Sign up for The Good Stuff

Our weekly newsletter filled with news, updates, and inspiring stories of how God is working in the Bay Area.

"*" indicates required fields

Sign up for The Good Stuff

Our weekly newsletter filled with news, updates, and inspiring stories of how God is working in the Bay Area.

"*" indicates required fields

And the one sitting on the throne said, “Look, I am making everything new!”

Revelation 21:5

I think one of the greatest things about God is that He can make everything new. No matter how long you have struggled with the same problems, troubles, or sins, God can change them. He is the God of second chances and new starts. Do you believe this? Unfortunately, the start of a new year can remind us of all the times we tried before and perhaps fell short. With God, cynicism and doubt don’t have to take over! Read below for some tips to start the New Year with faith.

Do some honest reflection

Have you spent time thinking about how 2013 went?  What went well, and what do you wish you had done differently? Taking an honest look at the choices we have made and how they have affected us will enable us to change.

In Hebrews 12, the Bible says sin entangles us and prevents us from persevering in the race marked out for us:

Therefore, since we are surrounded by such a great cloud of witnesses, let us throw off everything that hinders and the sin that so easily entangles. And let us run with perseverance the race marked out for us.

Hebrews 12:1 (NIV)

What sins and choices have hindered you from growing this year or becoming the person God intends for you to be? Have deceit and pride kept you from building close relationships, or letting down about what you really think and feel? Or has anger hurt the closeness in your marriage and relationships?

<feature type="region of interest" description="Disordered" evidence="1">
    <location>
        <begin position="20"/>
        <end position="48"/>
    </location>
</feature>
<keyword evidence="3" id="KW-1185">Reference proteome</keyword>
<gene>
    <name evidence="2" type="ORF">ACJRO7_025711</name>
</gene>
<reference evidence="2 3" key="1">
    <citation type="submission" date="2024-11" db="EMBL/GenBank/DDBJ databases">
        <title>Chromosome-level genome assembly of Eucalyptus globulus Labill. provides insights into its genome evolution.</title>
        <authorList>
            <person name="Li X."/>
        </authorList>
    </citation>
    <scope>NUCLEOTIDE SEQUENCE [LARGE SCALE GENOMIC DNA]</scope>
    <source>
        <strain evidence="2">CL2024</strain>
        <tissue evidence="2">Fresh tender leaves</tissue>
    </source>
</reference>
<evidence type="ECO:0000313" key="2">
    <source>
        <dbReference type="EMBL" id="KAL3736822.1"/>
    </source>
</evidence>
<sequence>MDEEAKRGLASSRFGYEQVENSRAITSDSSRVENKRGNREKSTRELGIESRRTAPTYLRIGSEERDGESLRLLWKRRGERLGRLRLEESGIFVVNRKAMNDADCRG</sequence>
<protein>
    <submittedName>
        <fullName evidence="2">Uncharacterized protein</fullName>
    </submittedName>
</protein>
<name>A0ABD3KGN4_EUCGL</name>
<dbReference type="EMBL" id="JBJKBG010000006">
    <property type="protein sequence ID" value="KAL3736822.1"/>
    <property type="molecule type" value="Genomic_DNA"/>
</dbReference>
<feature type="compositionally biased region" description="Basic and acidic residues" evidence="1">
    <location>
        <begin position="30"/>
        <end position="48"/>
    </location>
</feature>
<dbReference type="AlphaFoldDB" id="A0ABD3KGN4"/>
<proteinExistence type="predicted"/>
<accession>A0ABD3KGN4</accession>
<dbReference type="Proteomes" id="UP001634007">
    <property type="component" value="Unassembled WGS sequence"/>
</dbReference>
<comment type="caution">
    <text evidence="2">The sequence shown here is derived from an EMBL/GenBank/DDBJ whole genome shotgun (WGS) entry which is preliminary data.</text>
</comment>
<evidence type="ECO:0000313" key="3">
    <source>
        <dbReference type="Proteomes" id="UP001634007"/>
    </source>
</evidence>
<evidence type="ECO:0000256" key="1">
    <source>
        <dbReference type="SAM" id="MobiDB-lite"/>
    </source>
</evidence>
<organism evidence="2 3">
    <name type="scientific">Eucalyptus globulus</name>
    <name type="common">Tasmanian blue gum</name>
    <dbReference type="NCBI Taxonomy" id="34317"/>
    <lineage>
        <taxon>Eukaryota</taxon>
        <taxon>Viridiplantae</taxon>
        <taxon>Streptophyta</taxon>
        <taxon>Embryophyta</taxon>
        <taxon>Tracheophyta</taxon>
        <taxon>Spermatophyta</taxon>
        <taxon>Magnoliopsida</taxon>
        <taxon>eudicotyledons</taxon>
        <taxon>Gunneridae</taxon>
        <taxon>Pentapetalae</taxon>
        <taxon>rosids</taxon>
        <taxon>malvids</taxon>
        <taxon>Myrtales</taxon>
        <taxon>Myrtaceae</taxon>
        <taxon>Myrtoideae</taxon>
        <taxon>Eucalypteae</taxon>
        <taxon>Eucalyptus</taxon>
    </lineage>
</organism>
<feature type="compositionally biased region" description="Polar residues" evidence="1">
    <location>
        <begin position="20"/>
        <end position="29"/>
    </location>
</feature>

Recognizing and admitting sin actually empowers us to change. Take time to do some honest reflection, do Bible studies about the sins you see, and your faith will grow.

Ask for help

There are reasons why we have certain unhealthy habits  – somewhere deep inside, we usually like them. It feels good to sleep later instead of going to the gym, or to spend money instead of saving it. And while God desires to help us change he knows it will be uncomfortable:

And no one pours new wine into old wineskins; if he does, the fresh wine will burst the skins and it will be spilled and the skins will be ruined (destroyed). But new wine must be put into fresh wineskins. And no one after drinking old wine immediately desires new wine, for he says, the old is good or better.

Luke 5:37-39 (AMP)

The Bible teaches that while God can help us change, he knows we like our old patterns and he knows change is hard. We need help desiring to change, especially when our old patterns are easier and more comfortable. If we don’t ask God for help we will most likely revert to our old selves when the going gets tough. Decide to pray every day and ask God for help with the area of your life you want to change.

3. Make small daily decisions

But solid food is for the mature, who by constant use have trained themselves to distinguish good from evil.

Hebrews 5:14 (NIV)

Real change takes time and constant training. Sometimes we expect to change miraculously and quickly, and get discouraged when we don’t see progress. But real change happens in small, sometimes tedious daily decisions.

One big change I want to make this year is to become someone who cares more about pleasing God than receiving the attention and approval of people around me. To me, this is a very big change and one I have tried before not so successfully. This time, I’m trying it differently and measuring success on a daily basis. Did I decide to please God today, when I was tempted to try to please the people around me? From this scripture, I understand that by constantly training myself, my convictions will change.

How can you break down your goals into small daily decisions? These decisions are not glamorous and probably no one will notice – until by constant use you have built a conviction that will last under any circumstances.

Written by

Amy Query

Amy Query is an editor of BACC Inspire and avid reader. She studied psychology at the University of California, Berkeley, and has over a decade of experience in mentoring, counseling and community organizing.